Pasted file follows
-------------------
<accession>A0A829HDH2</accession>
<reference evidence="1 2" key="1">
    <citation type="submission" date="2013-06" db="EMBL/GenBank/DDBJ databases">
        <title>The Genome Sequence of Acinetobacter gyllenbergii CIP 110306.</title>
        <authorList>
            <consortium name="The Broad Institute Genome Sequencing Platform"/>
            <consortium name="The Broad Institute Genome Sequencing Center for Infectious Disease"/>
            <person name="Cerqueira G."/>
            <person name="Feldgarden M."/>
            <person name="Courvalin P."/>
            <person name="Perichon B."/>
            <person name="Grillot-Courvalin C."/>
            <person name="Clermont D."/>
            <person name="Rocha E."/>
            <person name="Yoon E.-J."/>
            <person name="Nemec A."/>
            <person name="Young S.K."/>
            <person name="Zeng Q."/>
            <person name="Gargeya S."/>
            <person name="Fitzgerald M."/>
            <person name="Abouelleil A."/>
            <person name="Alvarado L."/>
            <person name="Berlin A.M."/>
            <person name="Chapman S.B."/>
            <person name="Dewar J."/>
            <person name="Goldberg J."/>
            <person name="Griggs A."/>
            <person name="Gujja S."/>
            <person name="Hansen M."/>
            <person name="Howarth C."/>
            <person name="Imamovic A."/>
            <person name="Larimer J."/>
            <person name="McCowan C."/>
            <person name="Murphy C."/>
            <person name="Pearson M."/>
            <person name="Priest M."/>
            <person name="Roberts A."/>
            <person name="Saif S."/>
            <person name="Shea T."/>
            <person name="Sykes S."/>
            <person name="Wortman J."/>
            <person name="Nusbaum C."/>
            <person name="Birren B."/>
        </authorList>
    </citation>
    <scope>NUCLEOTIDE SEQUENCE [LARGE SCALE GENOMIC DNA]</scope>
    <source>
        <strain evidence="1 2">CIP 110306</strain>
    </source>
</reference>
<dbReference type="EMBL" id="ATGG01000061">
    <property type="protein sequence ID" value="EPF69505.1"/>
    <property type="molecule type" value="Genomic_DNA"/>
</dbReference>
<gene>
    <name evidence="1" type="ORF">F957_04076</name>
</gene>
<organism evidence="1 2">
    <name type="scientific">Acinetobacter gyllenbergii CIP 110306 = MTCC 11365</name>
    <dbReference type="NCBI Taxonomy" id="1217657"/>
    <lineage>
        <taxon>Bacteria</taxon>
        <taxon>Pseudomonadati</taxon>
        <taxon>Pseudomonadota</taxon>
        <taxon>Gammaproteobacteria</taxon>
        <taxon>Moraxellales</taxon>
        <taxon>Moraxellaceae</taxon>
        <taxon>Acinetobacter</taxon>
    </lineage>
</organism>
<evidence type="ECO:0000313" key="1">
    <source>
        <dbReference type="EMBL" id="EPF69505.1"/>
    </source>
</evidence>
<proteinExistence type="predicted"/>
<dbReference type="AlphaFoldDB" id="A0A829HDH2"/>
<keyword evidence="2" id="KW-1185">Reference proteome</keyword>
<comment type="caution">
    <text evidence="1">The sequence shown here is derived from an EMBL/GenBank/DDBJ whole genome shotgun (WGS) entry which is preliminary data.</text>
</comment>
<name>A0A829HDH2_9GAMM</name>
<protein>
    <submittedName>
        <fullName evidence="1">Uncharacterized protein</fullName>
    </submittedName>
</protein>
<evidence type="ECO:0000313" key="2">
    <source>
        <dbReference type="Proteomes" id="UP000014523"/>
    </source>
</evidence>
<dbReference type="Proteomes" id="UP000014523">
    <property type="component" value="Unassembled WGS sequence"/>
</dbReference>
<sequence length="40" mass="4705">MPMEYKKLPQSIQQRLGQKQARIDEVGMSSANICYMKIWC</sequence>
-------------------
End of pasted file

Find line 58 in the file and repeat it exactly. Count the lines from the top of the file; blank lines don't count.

<organism evidence="1 2">